Israeli Prime Minister Menachem Begin told two U.S. senators today there is no Israeli deadline on efforts to find a way to evacuate peacefully Palestinian guerrillas and their leaders trapped in West Beirut.

Speaking to reporters after an hour-long meeting with Begin, Senators Christopher Dodd (D-Conn.) and Carl Levin (D-Mich.) said they were told there is "no ultimatum whatsoever in regard to West Beirut on the part of Israel."

It appeared from the remarks attributed to Begin by the two U.S. senators, and from a briefing by an Israeli official, that Israel has acceded for the time being to persistent pressure from the Reagan administration to allow Habib more time to pin down details of the PLO departure.

There were, nonetheless, indications today that Israel and the United States were still at odds over a proposal that the PLO be permitted to leave behind a small political mission and two 250-man military units under Lebanese Army command.

An Israeli general announced extended military service and preparations for Israeli invasion forces possibly to spend the winter in Lebanon, United Press International reported.

Deputy Chief of Staff Moshe Levy told military correspondents that compulsory service of soldiers completing their initial three-year term would be extended by three months to meet the demand for extra manpower and that the defense budget may be increased by $1 billion because of war-related expenditures.

Begin's comments as reported by the two senators followed a statement by U.S. Defense Secretary Caspar W. Weinberger that the Israeli Cabinet had placed a one-week deadline on the tortuous negotiations at its meeting last Sunday.

"Habib," Weinberger was quoted here as saying, "has until next Sunday to put together an agreement."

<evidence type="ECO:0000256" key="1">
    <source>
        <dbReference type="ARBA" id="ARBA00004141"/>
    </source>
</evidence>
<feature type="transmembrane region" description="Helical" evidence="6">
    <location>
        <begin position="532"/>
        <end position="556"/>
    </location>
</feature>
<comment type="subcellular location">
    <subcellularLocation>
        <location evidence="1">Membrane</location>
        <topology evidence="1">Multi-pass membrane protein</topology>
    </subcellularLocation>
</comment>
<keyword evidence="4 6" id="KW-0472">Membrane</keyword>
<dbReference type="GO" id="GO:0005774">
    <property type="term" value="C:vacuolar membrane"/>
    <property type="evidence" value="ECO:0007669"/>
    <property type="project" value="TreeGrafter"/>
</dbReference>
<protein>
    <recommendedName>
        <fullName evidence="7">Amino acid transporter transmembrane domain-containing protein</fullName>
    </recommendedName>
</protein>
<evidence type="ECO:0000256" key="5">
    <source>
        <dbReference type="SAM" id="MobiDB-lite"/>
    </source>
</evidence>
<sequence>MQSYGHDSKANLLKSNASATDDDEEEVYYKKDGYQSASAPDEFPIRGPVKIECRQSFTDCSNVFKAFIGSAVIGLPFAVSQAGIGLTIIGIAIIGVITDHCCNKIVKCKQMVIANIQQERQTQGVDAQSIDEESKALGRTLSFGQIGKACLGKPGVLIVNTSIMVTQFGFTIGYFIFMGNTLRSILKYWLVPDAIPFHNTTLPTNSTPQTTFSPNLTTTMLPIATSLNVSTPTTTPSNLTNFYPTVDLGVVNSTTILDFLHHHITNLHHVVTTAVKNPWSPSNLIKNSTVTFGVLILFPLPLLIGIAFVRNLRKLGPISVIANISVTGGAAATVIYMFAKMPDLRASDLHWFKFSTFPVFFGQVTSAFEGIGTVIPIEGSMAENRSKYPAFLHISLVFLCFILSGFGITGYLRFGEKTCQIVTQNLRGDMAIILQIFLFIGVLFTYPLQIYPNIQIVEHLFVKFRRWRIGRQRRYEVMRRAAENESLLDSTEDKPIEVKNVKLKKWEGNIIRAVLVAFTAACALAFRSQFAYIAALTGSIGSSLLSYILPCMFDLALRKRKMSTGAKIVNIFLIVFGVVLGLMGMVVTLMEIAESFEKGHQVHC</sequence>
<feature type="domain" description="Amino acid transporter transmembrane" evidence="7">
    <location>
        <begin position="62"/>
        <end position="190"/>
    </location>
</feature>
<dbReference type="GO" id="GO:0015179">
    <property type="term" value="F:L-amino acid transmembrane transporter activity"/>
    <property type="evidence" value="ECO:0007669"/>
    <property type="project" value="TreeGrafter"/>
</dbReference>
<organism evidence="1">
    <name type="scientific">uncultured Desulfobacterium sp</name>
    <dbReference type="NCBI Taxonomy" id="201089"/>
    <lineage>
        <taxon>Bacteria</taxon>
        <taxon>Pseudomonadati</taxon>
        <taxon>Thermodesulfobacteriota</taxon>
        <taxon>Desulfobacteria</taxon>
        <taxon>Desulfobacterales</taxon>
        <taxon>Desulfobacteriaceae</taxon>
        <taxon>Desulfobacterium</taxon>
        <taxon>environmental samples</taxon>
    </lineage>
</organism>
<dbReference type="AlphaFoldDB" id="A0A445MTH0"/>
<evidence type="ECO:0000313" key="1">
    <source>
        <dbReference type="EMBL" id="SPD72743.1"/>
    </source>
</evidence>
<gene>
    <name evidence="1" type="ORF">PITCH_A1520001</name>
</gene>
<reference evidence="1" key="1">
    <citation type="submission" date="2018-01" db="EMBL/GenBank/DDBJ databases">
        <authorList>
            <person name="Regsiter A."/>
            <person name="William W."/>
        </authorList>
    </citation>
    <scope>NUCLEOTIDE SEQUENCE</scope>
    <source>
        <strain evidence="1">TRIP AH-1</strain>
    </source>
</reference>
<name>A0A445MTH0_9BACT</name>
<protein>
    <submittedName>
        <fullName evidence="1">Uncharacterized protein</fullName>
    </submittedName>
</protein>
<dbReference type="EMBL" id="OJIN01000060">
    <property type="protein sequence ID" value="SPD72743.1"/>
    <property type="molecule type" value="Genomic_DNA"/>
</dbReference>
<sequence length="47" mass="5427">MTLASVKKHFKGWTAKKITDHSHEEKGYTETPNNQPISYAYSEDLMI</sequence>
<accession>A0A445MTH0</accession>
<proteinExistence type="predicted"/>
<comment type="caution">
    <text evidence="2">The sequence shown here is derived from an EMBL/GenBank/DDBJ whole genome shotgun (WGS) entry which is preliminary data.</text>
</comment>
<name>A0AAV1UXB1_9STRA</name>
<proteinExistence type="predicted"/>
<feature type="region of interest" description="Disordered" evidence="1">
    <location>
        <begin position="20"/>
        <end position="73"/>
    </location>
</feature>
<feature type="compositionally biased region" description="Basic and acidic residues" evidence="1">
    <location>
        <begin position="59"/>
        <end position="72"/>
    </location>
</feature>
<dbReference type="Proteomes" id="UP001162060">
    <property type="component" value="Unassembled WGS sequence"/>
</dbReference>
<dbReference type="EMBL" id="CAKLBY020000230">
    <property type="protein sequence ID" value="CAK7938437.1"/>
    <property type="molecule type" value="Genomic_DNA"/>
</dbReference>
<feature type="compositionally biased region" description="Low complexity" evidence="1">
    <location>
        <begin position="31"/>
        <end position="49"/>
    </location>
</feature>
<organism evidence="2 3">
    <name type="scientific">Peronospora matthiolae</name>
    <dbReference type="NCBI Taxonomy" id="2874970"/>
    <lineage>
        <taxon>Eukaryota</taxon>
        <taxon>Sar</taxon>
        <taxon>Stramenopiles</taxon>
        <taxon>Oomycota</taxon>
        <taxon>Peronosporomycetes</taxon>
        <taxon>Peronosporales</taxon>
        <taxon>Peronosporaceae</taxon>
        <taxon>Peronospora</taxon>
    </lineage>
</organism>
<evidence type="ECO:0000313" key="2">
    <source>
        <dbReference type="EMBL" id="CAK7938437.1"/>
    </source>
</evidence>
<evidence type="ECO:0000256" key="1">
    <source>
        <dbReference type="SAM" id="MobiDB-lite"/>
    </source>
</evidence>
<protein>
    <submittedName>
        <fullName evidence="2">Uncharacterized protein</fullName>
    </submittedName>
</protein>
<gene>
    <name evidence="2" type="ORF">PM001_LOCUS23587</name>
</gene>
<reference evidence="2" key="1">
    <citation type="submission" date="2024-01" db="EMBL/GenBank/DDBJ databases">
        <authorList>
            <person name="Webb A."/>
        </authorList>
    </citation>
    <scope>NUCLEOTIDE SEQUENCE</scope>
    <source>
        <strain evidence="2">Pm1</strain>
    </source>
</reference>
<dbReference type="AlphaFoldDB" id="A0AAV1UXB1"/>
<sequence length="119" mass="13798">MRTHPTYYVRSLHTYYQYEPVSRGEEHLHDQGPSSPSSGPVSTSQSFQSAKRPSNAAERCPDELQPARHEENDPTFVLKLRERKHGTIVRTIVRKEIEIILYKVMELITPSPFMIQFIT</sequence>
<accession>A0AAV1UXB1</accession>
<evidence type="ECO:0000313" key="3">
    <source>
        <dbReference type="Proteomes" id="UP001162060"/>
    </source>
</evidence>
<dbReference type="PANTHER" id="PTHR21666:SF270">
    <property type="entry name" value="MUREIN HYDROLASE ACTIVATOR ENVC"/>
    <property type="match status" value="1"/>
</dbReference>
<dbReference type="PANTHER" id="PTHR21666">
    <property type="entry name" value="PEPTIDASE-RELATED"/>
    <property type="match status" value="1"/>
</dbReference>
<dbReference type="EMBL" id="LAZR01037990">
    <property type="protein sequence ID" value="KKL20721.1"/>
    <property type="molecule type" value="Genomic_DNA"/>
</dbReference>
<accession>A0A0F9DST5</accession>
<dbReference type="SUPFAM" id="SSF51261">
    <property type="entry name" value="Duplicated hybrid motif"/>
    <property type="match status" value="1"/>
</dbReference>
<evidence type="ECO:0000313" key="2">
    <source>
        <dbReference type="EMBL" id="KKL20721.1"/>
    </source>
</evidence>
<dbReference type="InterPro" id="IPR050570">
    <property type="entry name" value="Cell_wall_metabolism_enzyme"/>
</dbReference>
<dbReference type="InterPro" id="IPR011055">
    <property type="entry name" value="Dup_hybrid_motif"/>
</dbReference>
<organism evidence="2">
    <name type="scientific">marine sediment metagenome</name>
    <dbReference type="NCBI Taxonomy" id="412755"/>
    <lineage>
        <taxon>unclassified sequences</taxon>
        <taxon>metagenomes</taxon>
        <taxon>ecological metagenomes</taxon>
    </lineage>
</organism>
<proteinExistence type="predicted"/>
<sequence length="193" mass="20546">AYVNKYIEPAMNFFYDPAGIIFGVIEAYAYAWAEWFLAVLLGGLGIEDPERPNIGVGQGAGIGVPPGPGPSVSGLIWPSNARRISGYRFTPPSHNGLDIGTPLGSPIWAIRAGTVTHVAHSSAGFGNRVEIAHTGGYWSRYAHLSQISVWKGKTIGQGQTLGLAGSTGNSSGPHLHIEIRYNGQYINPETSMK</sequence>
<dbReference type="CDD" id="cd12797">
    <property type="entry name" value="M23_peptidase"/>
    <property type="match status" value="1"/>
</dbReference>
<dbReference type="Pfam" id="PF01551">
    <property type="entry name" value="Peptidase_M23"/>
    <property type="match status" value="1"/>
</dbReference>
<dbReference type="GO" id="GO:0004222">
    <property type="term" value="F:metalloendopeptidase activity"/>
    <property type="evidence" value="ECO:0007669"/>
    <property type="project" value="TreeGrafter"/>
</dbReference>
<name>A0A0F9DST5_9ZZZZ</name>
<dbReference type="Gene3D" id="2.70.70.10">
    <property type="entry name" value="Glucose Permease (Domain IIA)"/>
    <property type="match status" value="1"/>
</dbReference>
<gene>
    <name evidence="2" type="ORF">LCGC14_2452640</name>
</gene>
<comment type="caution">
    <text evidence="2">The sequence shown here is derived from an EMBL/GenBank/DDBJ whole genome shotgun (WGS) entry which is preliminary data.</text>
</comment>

The two senators also said the Israeli prime minister is "very optimistic" about settling the still unresolved issue of conditions under which the PLO will leave West Beirut.

"The prime minister wants to give U.S. special envoy Philip Habib every opportunity possible to secure a peaceful resolution of the withdrawal of the PLO," remarked Dodd.

Despite these reports of official optimism, there were clear signs from other Israeli officials that deep suspicions remain about whether PLO leader Yasser Arafat is truly committed to carrying out the withdrawal in light of the interminable haggling over the means for accomplishing it.

"We don't know if they are leaving or not definitely," said on Israeli official briefing foreign correspondents here today. "They are coming up with various ideas, conditions and plans every day.

Adding to the confusion over the last 24 hours, he said, were new doubts among Israeli officials about whether Syria is really prepared to take some of the departing guerrillas on a permanent basis as it had earlier indicated, or is only willing now to serve as a temporary transit point for them.

He indicated that Israel is now convinced that Habib is staying on in Beirut after two weeks of negotiating with the various parties involved because there is not yet any precise agreement with the PLO.

"Had it their departure been so clear, Habib would have been done long ago," he said.

The official said the main purpose of the visit to Beirut today and yesterday of David Kimche, director general of the Foreign Ministry, was to drive home to Habib Israel's insistence that the PLO leave behind no military or political presence anywhere in Lebanon.

The two senators said Begin made clear the same point during his meeting them them today.

Reuter news service reported that Israeli Defense Minister Ariel Sharon had conferred Thursday with Habib in Beirut.

Israeli officials also reported that Begin had informed President Reagan that there was no danger of starvation or lack of water in besieged West Beirut, Reuter said.

The official insistence today on Israel's opposition to any remaining PLO political or military presence in Lebanon seemed partly aimed at countering reports in the Israeli press suggesting the government might yet relent on these two issues once a firm agreement has been reached on details of the guerrillas' evacuation.